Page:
Raising Chickens in the Philippines should be Easy, Right?

chick - chickens I don’t know much about city ordinances in the Philippines. They’re obviously different in every city. I’m sure some places have restrictions on where chickens can be raised. Most Filipinos would simply ignore those restrictions or find a way around them. Having food on the table is far more important than following rules. Even so, raising chickens can be an exercise in frustration if the chicken coops aren’t built properly. Even when they are built properly, other things can happen to make raising them harder than it should be.

Disappearing Chickens

Josie, my wife, bought 90 chicks (sisiw in Tagalog) recently. We’re planning a big party when my younger son, Jonathan, arrives for vacation in December. Those chicks will grow into broiler chickens, ready to eat in 45 days.

Well, we’re down to a little over 70 chicks now. Some neighborhood cat, a stray scavenger, found a way to get into the chicken coop. That chicken coop has been checked a dozen times and it’s secure. The superstitious people here thinks it’s actually an aswang, pretending to be a cat.

Raising Chickens can be Expensive

The last time I paid for raising them, a sister-in-law took care of feeding them. I spent around 13,000 pesos (more than USD $250) for the chicks, the chicken feed and the Vitracin (water + vitamins + antibiotics). Josie’s taking care of the finances this time around, so I have no idea what the total cost will be.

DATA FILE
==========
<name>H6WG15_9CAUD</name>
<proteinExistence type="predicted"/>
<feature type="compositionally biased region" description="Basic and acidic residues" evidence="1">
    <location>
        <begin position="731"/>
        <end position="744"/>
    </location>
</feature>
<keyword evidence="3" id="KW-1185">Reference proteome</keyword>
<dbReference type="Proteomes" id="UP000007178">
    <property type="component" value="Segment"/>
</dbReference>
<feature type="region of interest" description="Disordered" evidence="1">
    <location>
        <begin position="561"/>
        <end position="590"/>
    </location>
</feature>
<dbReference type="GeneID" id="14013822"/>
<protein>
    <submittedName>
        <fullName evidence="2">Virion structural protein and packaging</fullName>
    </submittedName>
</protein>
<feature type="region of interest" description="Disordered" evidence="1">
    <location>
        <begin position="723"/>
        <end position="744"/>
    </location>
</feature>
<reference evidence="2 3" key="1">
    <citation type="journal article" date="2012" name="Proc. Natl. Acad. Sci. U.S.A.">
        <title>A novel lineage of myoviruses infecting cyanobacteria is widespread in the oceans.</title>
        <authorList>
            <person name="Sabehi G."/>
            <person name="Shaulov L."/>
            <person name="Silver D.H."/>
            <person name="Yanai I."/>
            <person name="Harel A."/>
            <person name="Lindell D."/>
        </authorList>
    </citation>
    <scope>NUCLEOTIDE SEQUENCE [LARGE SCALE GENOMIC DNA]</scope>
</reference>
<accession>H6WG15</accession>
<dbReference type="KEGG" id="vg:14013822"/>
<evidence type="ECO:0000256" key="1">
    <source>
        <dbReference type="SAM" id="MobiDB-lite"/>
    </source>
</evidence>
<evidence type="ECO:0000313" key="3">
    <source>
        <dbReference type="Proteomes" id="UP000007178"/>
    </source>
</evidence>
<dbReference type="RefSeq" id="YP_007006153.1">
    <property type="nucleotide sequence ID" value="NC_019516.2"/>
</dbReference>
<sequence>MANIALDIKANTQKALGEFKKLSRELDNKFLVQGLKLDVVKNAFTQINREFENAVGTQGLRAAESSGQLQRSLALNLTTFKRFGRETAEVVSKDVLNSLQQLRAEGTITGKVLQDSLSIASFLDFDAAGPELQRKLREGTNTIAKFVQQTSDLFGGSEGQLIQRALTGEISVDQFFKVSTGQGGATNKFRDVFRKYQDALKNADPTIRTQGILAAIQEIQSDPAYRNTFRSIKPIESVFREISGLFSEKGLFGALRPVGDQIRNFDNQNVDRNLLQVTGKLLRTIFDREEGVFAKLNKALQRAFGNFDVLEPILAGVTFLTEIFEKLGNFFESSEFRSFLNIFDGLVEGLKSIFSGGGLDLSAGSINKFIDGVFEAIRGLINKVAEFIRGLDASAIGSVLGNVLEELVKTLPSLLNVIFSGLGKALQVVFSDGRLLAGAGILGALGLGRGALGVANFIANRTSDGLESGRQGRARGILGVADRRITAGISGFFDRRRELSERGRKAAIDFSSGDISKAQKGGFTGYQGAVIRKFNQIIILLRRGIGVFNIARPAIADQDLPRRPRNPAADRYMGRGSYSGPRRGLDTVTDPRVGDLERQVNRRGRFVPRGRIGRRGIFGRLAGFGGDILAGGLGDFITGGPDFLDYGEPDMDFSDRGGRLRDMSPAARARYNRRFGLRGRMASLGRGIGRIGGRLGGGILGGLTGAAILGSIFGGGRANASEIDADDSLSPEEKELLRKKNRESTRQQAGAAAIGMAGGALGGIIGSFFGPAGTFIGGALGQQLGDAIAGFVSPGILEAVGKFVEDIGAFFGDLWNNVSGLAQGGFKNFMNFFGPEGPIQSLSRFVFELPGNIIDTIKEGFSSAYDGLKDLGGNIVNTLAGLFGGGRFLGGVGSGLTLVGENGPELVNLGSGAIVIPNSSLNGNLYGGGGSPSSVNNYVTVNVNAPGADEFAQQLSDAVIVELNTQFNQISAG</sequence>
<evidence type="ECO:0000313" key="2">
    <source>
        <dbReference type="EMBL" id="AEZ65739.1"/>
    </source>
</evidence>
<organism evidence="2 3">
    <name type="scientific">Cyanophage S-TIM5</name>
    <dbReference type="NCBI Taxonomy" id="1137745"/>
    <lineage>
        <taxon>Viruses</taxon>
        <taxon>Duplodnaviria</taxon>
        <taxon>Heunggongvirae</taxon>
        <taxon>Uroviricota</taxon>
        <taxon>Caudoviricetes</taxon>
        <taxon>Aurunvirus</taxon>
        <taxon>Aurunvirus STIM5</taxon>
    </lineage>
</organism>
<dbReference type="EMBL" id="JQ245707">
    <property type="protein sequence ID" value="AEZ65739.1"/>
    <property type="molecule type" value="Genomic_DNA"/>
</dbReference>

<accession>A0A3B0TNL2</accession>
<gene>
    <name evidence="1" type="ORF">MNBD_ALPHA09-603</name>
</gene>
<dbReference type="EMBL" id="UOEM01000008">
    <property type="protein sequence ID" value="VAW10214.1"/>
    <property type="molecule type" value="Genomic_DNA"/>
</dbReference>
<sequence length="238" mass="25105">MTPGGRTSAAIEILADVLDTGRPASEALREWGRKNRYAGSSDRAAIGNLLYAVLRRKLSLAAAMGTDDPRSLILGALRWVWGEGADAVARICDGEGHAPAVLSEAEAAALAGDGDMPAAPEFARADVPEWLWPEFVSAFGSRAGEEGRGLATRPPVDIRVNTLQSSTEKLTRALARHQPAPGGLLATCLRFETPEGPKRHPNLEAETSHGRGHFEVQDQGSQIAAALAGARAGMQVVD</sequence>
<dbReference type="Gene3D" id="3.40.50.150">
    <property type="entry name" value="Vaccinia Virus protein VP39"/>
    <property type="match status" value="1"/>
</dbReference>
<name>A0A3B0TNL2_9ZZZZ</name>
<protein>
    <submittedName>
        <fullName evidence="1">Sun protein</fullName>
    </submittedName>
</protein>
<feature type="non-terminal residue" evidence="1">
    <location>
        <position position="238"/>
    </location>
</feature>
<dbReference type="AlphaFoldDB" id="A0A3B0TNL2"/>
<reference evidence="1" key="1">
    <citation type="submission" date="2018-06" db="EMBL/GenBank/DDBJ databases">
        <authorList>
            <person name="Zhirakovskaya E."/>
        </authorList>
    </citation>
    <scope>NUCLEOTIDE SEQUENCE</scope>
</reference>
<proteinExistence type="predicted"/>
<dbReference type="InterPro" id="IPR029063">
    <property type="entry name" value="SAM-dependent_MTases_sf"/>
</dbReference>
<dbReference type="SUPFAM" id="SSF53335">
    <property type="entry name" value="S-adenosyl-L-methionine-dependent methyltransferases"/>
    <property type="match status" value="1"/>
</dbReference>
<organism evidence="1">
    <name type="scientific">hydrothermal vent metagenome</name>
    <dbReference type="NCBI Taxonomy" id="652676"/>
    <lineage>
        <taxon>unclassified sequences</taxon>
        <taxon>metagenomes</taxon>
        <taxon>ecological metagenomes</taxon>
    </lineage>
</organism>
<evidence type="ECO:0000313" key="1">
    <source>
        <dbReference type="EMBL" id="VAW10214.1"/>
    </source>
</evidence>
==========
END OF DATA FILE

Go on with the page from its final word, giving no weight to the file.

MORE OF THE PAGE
It really isn’t cost-effective to raise a lot of chickens unless they’re going to be sold when they mature. It’s hard to store the meat after they’re slaughtered. The last time, I had to have the meat stored in three different places and two of those places wasn’t in my house.

We have some “native” chickens running around, crapping all over the place. No one feeds them – they’re truly free range birds. No one seems to eat them either but they eventually disappear.

I’m not Fond of Eating Chicken

Judging by how many people I see in every place that sells fried chicken, a lot of Filipinos are very fond of it. I’m not. I’d rather eat a salad than a piece of chicken. Perhaps it’s because I’m always around chickens, in one form or another (alive or cooked).

I don’t like being near chicken coops or having chickens underfoot. Chicken shit is nasty. Chickens are stupid and I think they’re some of the stupidest animals on this planet. I once saw a chicken being slaughtered in the back yard and another chicken strolling through the blood while it was happening.

One of my grandmothers, on my father’s side, used to raise chickens (and pigs and other farm animals). I’ve been around chickens most of my life and I’m simply tired of looking at them.

October 25, 2015

Food and Drink

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